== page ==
The Financial Reporting Council has published final revisions to the UK Corporate Governance Code which will apply to UK listed companies for accounting periods starting on or after 1 October 2014. The revised Code contains changes to the sections on directors’ remuneration, primarily in relation to the performance-related elements of long term incentives, clawback of variable pay and the retention of shares by directors.
These are the first changes to the remuneration-related aspects of the Code since 2010, and follow consultations in 2013 and 2014. The changes relating to remuneration are limited in scope, as the FRC decided to defer making any more wide-ranging changes until it can assess the impact of the recent changes to voting and reporting on directors’ remuneration.
The main new provisions relating to remuneration are:
- performance-related elements of directors’ remuneration should be transparent, stretching and rigorously applied. The FRC was concerned that the previous wording regarding remuneration being ‘sufficient to attract, retain and motivate directors’ could be misconstrued, so this has been removed.
- performance-related remuneration schemes should enable the company to recover sums paid or withhold payments and specify the circumstances in which it would do so (i.e. clawback and malus provisions). This replaces a provision that ‘consideration should be given’ to clawback provisions in exceptional circumstances of misstatement or misconduct.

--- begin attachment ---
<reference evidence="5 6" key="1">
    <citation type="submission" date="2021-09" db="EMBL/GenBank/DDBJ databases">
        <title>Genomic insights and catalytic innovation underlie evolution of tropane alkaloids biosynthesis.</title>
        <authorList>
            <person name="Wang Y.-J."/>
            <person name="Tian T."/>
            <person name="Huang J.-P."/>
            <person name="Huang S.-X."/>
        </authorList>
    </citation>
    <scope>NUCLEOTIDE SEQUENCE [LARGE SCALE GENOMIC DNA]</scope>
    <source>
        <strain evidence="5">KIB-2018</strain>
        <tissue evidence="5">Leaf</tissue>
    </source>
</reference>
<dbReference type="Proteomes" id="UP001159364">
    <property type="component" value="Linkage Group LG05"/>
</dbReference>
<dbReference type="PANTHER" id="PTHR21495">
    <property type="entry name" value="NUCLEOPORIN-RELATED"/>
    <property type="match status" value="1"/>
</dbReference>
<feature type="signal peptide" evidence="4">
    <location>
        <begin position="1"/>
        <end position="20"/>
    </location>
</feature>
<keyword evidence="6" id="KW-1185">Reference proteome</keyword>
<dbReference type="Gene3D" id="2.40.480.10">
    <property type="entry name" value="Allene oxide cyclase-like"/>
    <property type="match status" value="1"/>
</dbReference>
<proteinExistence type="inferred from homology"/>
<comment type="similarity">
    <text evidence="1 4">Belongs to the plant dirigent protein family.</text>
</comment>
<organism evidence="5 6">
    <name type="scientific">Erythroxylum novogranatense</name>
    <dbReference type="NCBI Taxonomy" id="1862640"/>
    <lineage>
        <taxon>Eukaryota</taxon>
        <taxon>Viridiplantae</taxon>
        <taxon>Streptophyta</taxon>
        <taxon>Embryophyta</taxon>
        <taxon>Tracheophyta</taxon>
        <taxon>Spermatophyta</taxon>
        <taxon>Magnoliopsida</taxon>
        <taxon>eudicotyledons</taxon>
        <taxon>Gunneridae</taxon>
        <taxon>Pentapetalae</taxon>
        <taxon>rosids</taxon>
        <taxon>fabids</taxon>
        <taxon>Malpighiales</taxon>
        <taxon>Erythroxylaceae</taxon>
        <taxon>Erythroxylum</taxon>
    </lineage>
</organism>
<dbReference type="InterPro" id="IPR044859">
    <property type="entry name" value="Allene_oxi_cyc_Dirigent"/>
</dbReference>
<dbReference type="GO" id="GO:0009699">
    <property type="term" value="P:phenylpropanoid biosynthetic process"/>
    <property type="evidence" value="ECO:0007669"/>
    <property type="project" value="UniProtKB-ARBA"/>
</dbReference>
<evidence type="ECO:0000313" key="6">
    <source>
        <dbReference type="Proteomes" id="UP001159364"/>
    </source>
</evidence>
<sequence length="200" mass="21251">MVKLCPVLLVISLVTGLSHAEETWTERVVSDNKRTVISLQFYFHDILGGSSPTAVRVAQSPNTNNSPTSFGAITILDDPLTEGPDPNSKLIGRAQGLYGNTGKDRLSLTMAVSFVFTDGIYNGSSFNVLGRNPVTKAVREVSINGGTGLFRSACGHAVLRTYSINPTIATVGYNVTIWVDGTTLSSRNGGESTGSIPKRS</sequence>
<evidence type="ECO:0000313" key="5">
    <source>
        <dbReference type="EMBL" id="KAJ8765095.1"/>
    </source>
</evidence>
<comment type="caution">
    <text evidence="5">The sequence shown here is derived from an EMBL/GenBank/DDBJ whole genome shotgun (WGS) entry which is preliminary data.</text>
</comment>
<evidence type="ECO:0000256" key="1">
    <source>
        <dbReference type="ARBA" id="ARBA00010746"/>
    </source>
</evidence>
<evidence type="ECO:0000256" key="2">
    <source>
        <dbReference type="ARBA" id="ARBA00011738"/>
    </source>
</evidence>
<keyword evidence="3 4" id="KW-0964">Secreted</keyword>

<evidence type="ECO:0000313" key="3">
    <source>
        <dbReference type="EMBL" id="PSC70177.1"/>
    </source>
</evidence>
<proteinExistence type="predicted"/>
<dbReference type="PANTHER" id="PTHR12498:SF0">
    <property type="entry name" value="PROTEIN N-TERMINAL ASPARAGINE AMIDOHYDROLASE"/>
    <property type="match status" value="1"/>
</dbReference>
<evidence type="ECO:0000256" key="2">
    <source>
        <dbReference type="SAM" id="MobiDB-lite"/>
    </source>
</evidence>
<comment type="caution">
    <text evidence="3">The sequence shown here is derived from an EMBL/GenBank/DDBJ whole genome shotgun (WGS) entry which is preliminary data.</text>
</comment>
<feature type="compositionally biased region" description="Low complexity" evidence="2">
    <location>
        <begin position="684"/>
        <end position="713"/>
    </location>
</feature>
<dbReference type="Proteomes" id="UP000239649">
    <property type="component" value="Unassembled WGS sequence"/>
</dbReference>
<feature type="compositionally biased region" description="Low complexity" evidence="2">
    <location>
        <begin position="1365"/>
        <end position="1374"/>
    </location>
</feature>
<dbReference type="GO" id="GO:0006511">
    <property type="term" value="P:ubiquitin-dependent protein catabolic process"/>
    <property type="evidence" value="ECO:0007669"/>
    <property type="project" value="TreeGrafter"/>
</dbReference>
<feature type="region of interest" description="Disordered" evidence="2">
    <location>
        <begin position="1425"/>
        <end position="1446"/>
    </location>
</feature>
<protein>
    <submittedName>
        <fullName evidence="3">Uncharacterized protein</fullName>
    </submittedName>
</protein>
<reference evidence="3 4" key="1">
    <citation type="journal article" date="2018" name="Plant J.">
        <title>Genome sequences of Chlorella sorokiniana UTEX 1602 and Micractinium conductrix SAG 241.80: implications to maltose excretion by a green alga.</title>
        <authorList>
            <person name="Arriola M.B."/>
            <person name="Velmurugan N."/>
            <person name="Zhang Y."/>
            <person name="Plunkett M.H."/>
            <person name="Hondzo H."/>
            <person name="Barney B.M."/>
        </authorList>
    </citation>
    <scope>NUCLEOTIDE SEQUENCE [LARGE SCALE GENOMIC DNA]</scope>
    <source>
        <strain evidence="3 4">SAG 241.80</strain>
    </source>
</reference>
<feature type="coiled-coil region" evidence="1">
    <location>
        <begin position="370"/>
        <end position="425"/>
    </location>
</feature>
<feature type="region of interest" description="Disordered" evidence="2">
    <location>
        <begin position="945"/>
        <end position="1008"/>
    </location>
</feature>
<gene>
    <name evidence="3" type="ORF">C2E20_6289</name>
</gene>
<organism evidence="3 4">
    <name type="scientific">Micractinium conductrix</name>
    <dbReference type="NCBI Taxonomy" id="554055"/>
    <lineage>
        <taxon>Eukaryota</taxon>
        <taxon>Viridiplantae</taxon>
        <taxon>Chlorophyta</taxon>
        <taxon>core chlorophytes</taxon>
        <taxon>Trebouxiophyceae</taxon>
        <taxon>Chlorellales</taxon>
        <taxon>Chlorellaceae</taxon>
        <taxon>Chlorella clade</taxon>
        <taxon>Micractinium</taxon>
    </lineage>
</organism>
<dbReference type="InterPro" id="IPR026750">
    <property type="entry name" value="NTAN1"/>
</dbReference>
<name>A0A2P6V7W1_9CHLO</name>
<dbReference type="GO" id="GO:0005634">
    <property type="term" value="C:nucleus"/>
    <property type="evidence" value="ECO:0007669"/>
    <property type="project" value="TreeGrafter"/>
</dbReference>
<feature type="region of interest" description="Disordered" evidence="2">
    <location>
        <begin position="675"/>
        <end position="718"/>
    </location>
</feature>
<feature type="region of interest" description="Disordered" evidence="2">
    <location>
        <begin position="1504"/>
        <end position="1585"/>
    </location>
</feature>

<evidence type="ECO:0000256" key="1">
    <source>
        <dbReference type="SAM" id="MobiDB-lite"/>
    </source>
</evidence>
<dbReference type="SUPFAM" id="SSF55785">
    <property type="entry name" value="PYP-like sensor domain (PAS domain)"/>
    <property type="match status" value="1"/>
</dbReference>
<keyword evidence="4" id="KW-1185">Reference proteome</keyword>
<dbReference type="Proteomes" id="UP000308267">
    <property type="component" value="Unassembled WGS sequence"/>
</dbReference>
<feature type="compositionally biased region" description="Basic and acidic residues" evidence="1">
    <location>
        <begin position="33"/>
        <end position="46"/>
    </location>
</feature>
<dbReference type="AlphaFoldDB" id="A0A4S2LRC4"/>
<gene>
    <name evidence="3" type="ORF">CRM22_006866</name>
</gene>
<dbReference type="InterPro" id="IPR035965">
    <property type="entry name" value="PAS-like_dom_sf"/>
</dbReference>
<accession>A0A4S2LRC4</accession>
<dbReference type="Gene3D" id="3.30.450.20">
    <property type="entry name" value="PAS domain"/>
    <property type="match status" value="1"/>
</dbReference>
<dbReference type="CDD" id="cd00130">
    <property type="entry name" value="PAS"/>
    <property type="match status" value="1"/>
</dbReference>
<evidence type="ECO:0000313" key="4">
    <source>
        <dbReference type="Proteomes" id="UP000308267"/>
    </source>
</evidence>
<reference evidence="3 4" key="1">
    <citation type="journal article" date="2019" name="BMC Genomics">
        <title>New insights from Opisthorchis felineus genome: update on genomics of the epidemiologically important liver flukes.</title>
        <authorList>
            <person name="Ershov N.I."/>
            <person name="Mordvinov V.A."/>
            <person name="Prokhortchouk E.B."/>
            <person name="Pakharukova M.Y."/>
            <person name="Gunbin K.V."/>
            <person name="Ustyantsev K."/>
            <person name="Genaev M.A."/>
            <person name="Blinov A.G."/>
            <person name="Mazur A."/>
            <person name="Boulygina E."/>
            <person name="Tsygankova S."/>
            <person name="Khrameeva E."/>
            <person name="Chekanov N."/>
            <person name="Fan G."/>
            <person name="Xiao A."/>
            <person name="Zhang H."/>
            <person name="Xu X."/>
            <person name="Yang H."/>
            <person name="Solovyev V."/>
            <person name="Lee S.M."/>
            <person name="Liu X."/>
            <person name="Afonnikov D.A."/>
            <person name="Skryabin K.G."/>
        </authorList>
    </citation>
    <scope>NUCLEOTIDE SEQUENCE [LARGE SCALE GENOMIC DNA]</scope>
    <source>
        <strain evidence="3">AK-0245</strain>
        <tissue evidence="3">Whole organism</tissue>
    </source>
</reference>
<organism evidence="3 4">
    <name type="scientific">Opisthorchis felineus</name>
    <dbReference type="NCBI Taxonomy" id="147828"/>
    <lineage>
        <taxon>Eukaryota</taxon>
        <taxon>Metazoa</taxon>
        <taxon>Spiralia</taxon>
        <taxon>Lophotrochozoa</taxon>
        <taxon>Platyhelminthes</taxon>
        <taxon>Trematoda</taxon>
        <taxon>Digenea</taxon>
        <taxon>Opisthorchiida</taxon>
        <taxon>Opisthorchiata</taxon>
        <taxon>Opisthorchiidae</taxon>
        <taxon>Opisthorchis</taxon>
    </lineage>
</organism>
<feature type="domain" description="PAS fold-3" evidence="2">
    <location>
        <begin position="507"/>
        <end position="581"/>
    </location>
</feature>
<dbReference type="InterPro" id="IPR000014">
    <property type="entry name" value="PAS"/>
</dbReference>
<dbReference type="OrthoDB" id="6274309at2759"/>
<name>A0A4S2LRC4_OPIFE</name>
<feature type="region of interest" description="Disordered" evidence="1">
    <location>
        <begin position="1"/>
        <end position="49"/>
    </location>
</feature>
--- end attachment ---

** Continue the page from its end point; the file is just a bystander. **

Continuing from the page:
- there should be an appropriate balance between fixed and performance-related remuneration, and immediate and deferred remuneration.
- remuneration committees should consider imposing minimum shareholding requirements after the vesting of share awards, including after directors have left the company.
Most of these changes reflect the changing market practice in directors’ remuneration that many larger listed companies will already have implemented and concepts such as bonus deferral and clawback are now prevalent in the financial services sector as a result of the FCA remuneration code. Having seen the benefit of such remuneration structures in the financial services industry, institutional shareholders are clearly keen for them to be applied more widely.
In view of the ‘comply or explain’ principle in the Combined Code, it will be interesting to see how companies respond to the changes. While some of the new provisions are only recommendations (for example, the minimum shareholding requirements), if companies do not intend to introduce malus and clawback provisions they will need to explain to shareholders why they are not appropriate in the circumstances.
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